[17.] Q. Mr. President, you said a moment ago--you were discussing whether Government employees should have outside interests--you said you are expecting to do something about it soon, and then you said that it would be in your State of the Union Message.

THE PRESIDENT. No, no. No, I didn't say that. He asked me would any legislation be necessary on some of these things, and I said they would be taken up in the State of the Union Message. That had no connection.

Q. Not specifically different ?

THE PRESIDENT. No. No.

Q. Mr. President, could you say whether you have yet decided what action you may take, or is it still in the formulation sage?

THE PRESIDENT. It is in the formulation stage, and as soon as I have it ready I will inform you.

Q. That is in connection with this thing we were talking about at the outset ?

THE PRESIDENT. That's right?

Q. About housecleaning?

THE PRESIDENT. That's right.

Q. That's what you meant in your answer about the need for legislation?

THE PRESIDENT. That's right.

Q. That's what will come later this week?

THE PRESIDENT. Not necessarily. I don't want to confuse you, but they are two different things. We are talking about two different things.

Q. The two different things are, one--

THE PRESIDENT. One is where it may be necessary to have legislation to meet the situation, and one is the direct action that the Executive himself may take. That will come sooner, of course, than the legislative action.

Q. Mr. President, I may not have made myself clear. My question did concern the action which you may take this week?

THE PRESIDENT. I expect to take action as promptly as possible and get the situation cleaned up, and whatever action is necessary for the Chief Executive to take, why he will take; because there is nobody believes more than I do in dean government. That has been my record and my theory ever since I became a public officeholder. You can go all the way back to 1922 when I was first elected to public office, and you will find that has been the policy I have pursued until this date, and I expect to continue to pursue it. And wrongdoers have no house with me, no matter who they are or how big they are.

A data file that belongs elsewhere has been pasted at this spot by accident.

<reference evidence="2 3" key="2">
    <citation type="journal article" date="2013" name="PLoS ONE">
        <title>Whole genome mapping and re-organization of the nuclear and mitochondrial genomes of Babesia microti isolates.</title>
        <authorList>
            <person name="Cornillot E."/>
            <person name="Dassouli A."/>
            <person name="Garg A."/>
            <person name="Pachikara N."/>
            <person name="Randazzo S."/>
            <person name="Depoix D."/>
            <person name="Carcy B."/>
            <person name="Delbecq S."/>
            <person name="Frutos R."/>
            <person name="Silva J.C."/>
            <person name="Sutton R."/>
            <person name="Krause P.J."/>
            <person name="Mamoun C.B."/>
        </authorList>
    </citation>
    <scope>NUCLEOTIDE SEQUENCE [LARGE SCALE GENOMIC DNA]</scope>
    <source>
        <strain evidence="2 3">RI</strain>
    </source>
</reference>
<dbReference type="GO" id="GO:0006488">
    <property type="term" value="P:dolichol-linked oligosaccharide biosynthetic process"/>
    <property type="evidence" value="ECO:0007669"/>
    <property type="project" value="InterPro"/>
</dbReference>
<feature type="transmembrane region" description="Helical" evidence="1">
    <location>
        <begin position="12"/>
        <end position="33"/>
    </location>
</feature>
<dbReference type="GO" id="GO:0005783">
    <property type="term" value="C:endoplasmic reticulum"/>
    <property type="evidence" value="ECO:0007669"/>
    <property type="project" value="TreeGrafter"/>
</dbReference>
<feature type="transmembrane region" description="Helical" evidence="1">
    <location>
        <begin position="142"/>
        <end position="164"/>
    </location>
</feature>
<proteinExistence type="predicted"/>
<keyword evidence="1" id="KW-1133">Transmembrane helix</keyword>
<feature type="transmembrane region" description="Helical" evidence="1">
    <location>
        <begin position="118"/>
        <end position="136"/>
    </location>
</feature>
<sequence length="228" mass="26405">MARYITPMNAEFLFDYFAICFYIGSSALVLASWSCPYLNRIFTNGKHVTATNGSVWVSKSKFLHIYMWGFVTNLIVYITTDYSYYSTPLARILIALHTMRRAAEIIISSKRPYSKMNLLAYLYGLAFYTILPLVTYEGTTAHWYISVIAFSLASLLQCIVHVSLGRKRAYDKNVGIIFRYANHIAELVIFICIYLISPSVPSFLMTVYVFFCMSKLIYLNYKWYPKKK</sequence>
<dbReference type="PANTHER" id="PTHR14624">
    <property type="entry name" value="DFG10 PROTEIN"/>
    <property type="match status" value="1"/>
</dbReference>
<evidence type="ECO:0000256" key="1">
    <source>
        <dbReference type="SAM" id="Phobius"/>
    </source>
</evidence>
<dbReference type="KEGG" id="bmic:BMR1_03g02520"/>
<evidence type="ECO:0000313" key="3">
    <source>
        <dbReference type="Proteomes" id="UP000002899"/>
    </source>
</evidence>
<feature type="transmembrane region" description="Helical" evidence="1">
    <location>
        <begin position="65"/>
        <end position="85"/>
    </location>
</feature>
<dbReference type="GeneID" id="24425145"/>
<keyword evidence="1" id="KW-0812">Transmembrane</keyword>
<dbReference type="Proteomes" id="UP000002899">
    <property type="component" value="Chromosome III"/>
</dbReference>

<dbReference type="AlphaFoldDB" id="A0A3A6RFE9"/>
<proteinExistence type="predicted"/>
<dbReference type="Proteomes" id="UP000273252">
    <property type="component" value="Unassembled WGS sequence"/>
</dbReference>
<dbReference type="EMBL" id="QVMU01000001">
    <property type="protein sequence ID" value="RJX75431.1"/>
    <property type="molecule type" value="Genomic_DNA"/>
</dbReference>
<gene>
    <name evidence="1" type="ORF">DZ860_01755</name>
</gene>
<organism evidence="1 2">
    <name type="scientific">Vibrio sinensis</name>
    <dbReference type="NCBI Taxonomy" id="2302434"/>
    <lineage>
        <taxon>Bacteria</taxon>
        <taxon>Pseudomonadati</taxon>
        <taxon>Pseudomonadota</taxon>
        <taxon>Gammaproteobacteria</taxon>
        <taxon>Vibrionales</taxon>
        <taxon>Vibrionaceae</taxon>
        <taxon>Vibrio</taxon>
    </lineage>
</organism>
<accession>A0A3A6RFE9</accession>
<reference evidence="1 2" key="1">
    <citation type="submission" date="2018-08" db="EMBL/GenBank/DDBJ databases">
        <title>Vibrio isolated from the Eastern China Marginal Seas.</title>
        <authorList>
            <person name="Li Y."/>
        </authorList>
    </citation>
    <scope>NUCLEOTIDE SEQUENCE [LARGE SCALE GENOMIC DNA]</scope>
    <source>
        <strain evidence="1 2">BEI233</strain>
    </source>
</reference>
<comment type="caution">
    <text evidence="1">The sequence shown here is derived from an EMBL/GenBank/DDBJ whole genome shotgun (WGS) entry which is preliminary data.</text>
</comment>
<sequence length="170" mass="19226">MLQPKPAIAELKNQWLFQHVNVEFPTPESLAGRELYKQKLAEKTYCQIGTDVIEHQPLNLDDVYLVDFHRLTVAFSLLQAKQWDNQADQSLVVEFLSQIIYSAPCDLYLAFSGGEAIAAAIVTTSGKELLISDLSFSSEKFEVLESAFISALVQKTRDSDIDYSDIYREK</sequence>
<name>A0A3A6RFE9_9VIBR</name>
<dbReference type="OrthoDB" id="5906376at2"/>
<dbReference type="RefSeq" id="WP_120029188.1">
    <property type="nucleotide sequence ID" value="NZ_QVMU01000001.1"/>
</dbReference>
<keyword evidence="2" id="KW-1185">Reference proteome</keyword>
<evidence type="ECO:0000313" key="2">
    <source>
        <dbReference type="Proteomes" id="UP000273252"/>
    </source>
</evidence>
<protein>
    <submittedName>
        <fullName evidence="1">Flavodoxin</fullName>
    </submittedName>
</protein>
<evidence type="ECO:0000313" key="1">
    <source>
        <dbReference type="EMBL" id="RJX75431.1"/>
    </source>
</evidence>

Q. Mr. President, could we quote that last little bit there directly? Could Jack 13 read it to us ?

THE PRESIDENT. Yes, if you like. I don't know whether he can or not, that was pretty fast. [Laughter] Go ahead, Jack, and I'll correct you. [The President's remark was read back.]

Q. Is that a direct quote?

THE PRESIDENT. That is a direct quote.

13Jack Romagna, White House Official Reporter.

[18.] Q. There have been some indications lately that there might be Members of Congress who would not quite be in the position of being able to cast the first stone. Would your recommendations to Congress follow along anything in that line?

THE PRESIDENT. It is not customary for one of the three great branches of the Government to--in any way to reflect on either one of the other two, so I have no comment to make on that question.

[19.] Q. Mr. President, looking over my notes, I think there may be a little confusion. I therefore would like to repeat a question not quite so broad as Mr. Leach's: 14 Do you anticipate in the near future the voluntary or requested resignation of any member of your Cabinet?

THE PRESIDENT. I do not.

14Paul R. Leach of the Chicago Daily News.

[20.] Q. Mr. President, Mr. McKinney says he did not think that this situation would be an issue in the 1952 campaign; that is, the matter of these so-called scandals. Do you agree with Mr. McKinney?

THE PRESIDENT. Yes, because it will all be cleaned up long before the campaign takes place. It will be past history, just like the Communists in Government and all the rest of these things have been. I have cleaned every one of them up, and this will be cleaned up just the same way. It's lack of issues that caused these things, because this would have been cleaned up, anyway, without all this ballyhoo.